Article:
Epigenetic regulation of lateralized fetal spinal gene expression underlies hemispheric asymmetries

  1. Sebastian Ocklenburg  Is a corresponding author
  2. Judith Schmitz
  3. Zahra Moinfar
  4. Dirk Moser
  5. Rena Klose
  6. Stephanie Lor
  7. Georg Kunz
  8. Martin Tegenthoff
  9. Pedro M Faustmann
  10. Clyde Francks
  11. Jörg T Epplen
  12. Robert Kumsta
  13. Onur Güntürkün
  1. Ruhr University Bochum, Germany
  2. St. Johannes Hospital, Germany
  3. University Hospital Bergmannsheil, Germany
  4. Max Planck Institute for Psycholinguistics, Netherlands

Abstract

Lateralization is a fundamental principle of nervous system organization but its molecular determinants are mostly unknown. In humans, asymmetric gene expression in the fetal cortex has been suggested as the molecular basis of handedness. However, human fetuses already show considerable asymmetries in arm movements before the motor cortex is functionally linked to the spinal cord, making it more likely that spinal gene expression asymmetries form the molecular basis of handedness. We analyzed genome-wide mRNA expression and DNA methylation in cervical and anterior thoracal spinal cord segments of five human fetuses and show development-dependent gene expression asymmetries. These gene expression asymmetries were epigenetically regulated by miRNA expression asymmetries in the TGF-β signaling pathway and lateralized methylation of CpG islands. Our findings suggest molecular mechanisms for epigenetic regulation within the spinal cord constitute the starting point for handedness, implying a fundamental shift in our understanding of the ontogenesis of hemispheric asymmetries in humans.

Article and author information

Author details

  1. Sebastian Ocklenburg

    Department of Biopsychology, Institute of Cognitive Neuroscience, Ruhr University Bochum, Bochum, Germany
    For correspondence
    sebastian.ocklenburg@rub.de
    Competing interests
    The authors declare that no competing interests exist.
    ORCID icon "This ORCID iD identifies the author of this article:" 0000-0001-5882-3200
  2. Judith Schmitz

    Department of Biopsychology, Institute of Cognitive Neuroscience, Ruhr University Bochum, Bochum, Germany
    Competing interests
    The authors declare that no competing interests exist.
  3. Zahra Moinfar

    Department of Neuroanatomy and Molecular Brain Research, Ruhr University Bochum, Bochum, Germany
    Competing interests
    The authors declare that no competing interests exist.
  4. Dirk Moser

    Department of Genetic Psychology, Ruhr University Bochum, Bochum, Germany
    Competing interests
    The authors declare that no competing interests exist.
  5. Rena Klose

    Department of Biopsychology, Institute of Cognitive Neuroscience, Ruhr University Bochum, Bochum, Germany
    Competing interests
    The authors declare that no competing interests exist.
  6. Stephanie Lor

    Department of Biopsychology, Institute of Cognitive Neuroscience, Ruhr University Bochum, Bochum, Germany
    Competing interests
    The authors declare that no competing interests exist.
  7. Georg Kunz

    Department of Obstetrics and Gynecology, St. Johannes Hospital, Dortmund, Germany
    Competing interests
    The authors declare that no competing interests exist.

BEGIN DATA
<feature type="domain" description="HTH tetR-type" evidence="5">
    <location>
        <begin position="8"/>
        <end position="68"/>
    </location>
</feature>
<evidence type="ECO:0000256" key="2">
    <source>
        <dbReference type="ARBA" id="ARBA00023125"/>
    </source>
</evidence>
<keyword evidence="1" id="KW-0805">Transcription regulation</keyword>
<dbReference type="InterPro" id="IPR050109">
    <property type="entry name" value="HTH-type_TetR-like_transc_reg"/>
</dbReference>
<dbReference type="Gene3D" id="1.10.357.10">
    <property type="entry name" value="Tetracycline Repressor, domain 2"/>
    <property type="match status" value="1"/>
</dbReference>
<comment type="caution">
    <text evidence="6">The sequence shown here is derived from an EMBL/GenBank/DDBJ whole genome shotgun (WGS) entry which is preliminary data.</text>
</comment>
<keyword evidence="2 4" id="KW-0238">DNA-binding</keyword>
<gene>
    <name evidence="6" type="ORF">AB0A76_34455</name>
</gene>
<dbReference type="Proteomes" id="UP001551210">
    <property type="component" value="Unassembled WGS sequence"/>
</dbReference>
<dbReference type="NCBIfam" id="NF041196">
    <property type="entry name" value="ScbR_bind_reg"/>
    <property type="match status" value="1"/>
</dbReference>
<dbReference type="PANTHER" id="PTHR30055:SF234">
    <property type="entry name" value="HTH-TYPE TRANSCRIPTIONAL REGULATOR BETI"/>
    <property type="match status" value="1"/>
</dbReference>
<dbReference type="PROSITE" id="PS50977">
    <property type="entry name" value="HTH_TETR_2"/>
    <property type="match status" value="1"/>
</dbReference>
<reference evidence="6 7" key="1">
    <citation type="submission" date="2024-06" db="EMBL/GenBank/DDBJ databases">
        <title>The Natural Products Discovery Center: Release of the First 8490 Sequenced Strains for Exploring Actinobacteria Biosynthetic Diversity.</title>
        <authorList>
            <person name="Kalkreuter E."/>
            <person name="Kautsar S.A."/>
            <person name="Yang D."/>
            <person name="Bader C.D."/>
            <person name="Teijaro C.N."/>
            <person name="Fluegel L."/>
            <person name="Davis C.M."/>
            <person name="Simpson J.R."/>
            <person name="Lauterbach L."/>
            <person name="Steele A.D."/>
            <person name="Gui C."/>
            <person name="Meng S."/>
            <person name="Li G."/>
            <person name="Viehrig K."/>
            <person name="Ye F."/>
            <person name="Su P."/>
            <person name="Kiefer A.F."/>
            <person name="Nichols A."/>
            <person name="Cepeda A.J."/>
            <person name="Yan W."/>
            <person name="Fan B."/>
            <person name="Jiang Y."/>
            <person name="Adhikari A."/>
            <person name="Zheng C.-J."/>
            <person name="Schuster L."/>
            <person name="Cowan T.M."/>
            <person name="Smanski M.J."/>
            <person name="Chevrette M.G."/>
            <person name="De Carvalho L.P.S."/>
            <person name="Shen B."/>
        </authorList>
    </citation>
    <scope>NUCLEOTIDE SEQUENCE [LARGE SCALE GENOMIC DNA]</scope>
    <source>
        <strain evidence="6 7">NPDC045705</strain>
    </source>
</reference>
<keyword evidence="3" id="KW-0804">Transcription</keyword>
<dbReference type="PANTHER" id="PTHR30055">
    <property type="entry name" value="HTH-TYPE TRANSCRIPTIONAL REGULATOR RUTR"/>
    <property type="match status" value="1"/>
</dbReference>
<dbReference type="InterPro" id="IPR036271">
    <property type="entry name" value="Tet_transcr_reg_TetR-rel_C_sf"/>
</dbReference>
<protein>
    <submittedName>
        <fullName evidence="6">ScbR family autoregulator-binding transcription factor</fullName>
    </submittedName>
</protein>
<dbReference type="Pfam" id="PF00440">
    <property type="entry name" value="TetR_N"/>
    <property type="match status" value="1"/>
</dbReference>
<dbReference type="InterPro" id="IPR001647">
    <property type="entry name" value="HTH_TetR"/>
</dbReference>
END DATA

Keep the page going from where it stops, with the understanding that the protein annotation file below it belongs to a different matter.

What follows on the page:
8. Martin Tegenthoff

    Department of Neurology, University Hospital Bergmannsheil, Bochum, Germany
    Competing interests
    The authors declare that no competing interests exist.
  9. Pedro M Faustmann

    Department of Neuroanatomy and Molecular Brain Research, Ruhr University Bochum, Bochum, Germany
    Competing interests
    The authors declare that no competing interests exist.
  10. Clyde Francks

    Department of Language and Genetics, Max Planck Institute for Psycholinguistics, Nijmegen, Netherlands
    Competing interests
    The authors declare that no competing interests exist.
  11. Jörg T Epplen

    Department of Human Genetics, Ruhr University Bochum, Bochum, Germany
    Competing interests
    The authors declare that no competing interests exist.
  12. Robert Kumsta

    Department of Genetic Psychology, Ruhr University Bochum, Bochum, Germany
    Competing interests
    The authors declare that no competing interests exist.
  13. Onur Güntürkün

    Department of Biopsychology, Institute of Cognitive Neuroscience, Ruhr University Bochum, Bochum, Germany
    Competing interests
    The authors declare that no competing interests exist.

Funding

Deutsche Forschungsgemeinschaft (Gu227/16-1)

  • Onur Güntürkün

The funders had no role in study design, data collection and interpretation, or the decision to submit the work for publication.

Ethics

Human subjects: The study was approved by the Ethics Committee of the Medical Faculty of the Ruhr-University Bochum (registration number 5056-14). All fetal tissue donors signed written informed consent

Reviewing Editor

  1. Heidi Johansen-Berg, University of Oxford, United Kingdom

Publication history

  1. Received: October 29, 2016
  2. Accepted: January 31, 2017
  3. Accepted Manuscript published: February 1, 2017 (version 1)
  4. Version of Record published: February 7, 2017 (version 2)

Copyright

© 2017, Ocklenburg et al.

This article is distributed under the terms of the Creative Commons Attribution License permitting unrestricted use and redistribution provided that the original author and source are credited.

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  1. Sebastian Ocklenburg
  2. Judith Schmitz
  3. Zahra Moinfar
  4. Dirk Moser
  5. Rena Klose
  6. Stephanie Lor
  7. Georg Kunz
  8. Martin Tegenthoff
  9. Pedro M Faustmann
  10. Clyde Francks
  11. Jörg T Epplen
  12. Robert Kumsta
  13. Onur Güntürkün
(2017)
Epigenetic regulation of lateralized fetal spinal gene expression underlies hemispheric asymmetries
eLife 6:e22784.
https://doi.org/10.7554/eLife.22784

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